• Area
  • Units
  • Terminology & Tools


Mechanical Aptitude Tests Topics

Different mechanical tests include a multitude of topics. Here is a list of topics you may be tests on:


Mechanical Topics

  • Basic Machinery – Simple machines include the Inclined Plane, Lever, Pulley, Screw, Wedge, and Wheel & Axel.
  • Belt Drives – Understand that belt drives can be open or crossed and that they connect two pulleys of different sizes to achieve a mechanical advantage in torque.
  • Electrical Sequences – Know how electricity flows in a system or circuit.
  • Gears – Understand that gears are meshed together with their teeth and achieve a mechanical advantage through torque.
  • Hand and Power Tools – Common tools include clamps, drills, hammers, pliers, sanders, saws, screwdrivers, solders and wrenches.
  • Household Objects – Be aware of your surroundings at home. Use your experience from using common house objects to demonstrate your mechanical aptitude.
  • Hydraulics – Understand water flow down a pipe or container. Know how to use Bernoulli’s Principle and to find buoyant forces.
  • Levers – Understand the equation for torque and how levers provide a mechanical lift about a fulcrum.
  • Mechanical Concepts – These can range from how simple machines work to basic physics concepts. Much of them are already listed here.
  • Movement of Objects – Be familiar with the movement of objects under gravity or connected to a string pendulum, for example. This can be broad so try to think about how everyday objects move on their own.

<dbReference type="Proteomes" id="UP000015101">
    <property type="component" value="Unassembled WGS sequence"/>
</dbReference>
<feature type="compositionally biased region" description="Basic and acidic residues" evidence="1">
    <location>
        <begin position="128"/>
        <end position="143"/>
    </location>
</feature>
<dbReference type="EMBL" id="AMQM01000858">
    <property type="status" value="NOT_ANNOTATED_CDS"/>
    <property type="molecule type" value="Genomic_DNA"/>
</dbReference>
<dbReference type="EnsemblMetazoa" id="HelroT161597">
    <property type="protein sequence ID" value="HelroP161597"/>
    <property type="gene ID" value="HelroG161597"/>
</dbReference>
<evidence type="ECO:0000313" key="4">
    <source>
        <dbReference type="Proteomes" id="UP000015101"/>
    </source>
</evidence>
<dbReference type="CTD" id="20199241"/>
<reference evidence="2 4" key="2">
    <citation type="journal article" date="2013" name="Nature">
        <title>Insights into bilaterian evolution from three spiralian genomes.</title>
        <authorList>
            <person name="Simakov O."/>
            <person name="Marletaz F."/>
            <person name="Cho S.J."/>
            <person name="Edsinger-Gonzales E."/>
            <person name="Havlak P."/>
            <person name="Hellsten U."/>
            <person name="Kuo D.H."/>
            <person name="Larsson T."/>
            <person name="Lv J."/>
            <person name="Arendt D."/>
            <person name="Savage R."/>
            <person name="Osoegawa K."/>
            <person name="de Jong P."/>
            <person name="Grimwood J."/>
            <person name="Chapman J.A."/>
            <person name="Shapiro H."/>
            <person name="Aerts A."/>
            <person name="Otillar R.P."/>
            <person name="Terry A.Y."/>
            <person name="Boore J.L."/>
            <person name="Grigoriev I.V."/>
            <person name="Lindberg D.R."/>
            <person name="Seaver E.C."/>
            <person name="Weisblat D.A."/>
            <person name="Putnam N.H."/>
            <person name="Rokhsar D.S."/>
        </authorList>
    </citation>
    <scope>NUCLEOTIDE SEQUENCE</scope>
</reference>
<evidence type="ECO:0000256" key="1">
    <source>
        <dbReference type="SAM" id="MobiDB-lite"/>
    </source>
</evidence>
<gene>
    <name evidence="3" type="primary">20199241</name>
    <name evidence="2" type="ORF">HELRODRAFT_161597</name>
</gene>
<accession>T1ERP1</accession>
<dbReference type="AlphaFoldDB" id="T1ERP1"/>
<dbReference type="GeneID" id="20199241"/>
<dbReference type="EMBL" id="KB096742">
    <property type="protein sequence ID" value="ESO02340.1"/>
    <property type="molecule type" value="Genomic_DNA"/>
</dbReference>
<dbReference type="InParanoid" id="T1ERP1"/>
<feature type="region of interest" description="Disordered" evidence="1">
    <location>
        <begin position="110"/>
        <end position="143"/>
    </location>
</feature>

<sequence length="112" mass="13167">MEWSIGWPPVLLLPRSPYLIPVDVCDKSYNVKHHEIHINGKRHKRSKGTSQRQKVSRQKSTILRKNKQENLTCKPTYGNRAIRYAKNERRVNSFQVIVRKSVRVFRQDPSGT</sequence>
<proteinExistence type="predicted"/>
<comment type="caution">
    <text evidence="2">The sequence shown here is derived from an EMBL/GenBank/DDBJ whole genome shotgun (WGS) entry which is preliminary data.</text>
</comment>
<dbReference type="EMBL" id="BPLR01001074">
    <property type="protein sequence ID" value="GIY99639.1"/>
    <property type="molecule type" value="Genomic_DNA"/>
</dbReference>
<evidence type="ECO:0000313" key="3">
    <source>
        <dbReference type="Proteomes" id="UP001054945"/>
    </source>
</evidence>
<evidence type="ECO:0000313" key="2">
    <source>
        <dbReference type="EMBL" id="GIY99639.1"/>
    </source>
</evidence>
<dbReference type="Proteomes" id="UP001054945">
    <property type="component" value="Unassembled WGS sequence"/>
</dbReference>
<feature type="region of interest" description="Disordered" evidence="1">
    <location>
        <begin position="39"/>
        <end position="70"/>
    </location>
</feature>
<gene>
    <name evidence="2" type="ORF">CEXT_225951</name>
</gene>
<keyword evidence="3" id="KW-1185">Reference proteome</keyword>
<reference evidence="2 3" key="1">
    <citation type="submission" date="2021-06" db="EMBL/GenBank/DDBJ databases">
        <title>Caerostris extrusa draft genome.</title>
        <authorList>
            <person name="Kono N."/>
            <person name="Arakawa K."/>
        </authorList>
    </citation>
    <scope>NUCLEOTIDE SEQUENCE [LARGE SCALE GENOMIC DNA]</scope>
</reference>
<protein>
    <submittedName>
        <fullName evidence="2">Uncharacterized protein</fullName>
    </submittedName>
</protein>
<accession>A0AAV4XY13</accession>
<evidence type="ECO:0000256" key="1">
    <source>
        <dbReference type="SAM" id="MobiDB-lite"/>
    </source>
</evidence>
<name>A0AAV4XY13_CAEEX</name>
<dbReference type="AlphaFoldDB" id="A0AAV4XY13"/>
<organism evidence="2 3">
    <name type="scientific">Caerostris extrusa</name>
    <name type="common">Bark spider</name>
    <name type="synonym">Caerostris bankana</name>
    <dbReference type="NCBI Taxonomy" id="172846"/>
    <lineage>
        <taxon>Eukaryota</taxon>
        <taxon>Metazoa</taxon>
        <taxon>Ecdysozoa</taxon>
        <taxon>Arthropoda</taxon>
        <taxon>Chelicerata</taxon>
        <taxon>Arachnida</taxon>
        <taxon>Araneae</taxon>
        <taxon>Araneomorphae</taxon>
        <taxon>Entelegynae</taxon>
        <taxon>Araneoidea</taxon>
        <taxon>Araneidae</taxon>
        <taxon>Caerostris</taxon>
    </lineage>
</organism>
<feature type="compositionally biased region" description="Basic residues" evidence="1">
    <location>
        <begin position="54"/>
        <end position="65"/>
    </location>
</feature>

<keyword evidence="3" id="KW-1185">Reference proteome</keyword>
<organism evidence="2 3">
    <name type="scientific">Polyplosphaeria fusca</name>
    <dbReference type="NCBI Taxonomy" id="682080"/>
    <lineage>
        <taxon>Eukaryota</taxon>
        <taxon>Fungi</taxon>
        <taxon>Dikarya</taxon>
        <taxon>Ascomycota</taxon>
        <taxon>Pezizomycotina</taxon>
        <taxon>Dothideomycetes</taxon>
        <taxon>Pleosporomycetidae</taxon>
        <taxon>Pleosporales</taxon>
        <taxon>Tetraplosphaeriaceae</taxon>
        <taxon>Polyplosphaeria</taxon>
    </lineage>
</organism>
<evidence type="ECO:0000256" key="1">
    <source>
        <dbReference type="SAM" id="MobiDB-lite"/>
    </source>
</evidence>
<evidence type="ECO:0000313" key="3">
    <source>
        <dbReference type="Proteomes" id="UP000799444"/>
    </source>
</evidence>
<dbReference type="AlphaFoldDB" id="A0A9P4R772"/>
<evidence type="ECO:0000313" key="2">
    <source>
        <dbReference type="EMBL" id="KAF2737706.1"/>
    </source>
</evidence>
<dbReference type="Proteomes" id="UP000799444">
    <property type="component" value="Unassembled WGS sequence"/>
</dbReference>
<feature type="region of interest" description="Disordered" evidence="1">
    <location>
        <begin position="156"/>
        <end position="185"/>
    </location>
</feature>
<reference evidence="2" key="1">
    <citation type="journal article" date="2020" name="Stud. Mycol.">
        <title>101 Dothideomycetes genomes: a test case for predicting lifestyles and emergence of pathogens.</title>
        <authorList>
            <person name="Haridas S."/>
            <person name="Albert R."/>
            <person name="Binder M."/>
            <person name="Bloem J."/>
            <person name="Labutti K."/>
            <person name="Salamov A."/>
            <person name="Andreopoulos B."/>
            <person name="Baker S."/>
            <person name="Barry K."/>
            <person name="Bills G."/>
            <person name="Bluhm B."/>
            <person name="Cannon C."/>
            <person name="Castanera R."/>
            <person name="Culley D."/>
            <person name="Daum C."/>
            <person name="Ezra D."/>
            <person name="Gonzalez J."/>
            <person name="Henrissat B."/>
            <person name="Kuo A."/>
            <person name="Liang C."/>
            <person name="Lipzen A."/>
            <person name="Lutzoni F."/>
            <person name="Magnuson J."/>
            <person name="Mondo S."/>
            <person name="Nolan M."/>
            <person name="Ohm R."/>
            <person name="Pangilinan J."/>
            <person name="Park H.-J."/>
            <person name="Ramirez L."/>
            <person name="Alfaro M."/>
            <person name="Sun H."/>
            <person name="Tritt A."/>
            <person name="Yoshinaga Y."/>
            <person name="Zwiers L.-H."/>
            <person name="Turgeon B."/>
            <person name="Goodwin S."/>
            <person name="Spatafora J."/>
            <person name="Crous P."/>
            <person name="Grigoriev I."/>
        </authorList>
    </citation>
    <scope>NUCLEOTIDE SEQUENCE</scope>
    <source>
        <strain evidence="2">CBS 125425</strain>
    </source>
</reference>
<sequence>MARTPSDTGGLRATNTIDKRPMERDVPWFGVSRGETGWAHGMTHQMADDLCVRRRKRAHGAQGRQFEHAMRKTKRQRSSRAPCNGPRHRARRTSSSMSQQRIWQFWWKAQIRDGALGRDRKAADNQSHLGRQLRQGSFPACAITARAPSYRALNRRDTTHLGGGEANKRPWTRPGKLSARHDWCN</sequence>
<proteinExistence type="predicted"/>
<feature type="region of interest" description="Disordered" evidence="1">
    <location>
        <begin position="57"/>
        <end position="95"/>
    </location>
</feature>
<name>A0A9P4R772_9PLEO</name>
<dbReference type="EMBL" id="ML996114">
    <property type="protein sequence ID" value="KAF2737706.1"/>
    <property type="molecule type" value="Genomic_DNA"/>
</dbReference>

• Pulley Systems – Pulleys use extra parts/supports to reduce the force needed to lift an object. Understand the reduction in tension throughout the pulley system.
  • Process Flow – Understand how a system may proceed. Take care to follow a diagram with steps to reach an endpoint.
  • Production and Maintenance – Know how to follow procedures to maintain or create an object. Know what tools or materials are needed to repair/maintain the quality of a machine.
  • Signal Flow – You will have to figure out what a signal may indicate in a diagram. Be familiar with the idea of “action” and “reaction”.
  • Structures – Apply what you know about forces, torque, and center of gravity to understand the strength/durability of a structure like a bridge or table.
  • Velocity and Acceleration – Understand how an accelerating object moves, or how objects at constant velocity move. The conservation of momentum is very important here.


Scientific Topics

  • Acoustics & Sound – Understand the basics of a wave and the Doppler effect.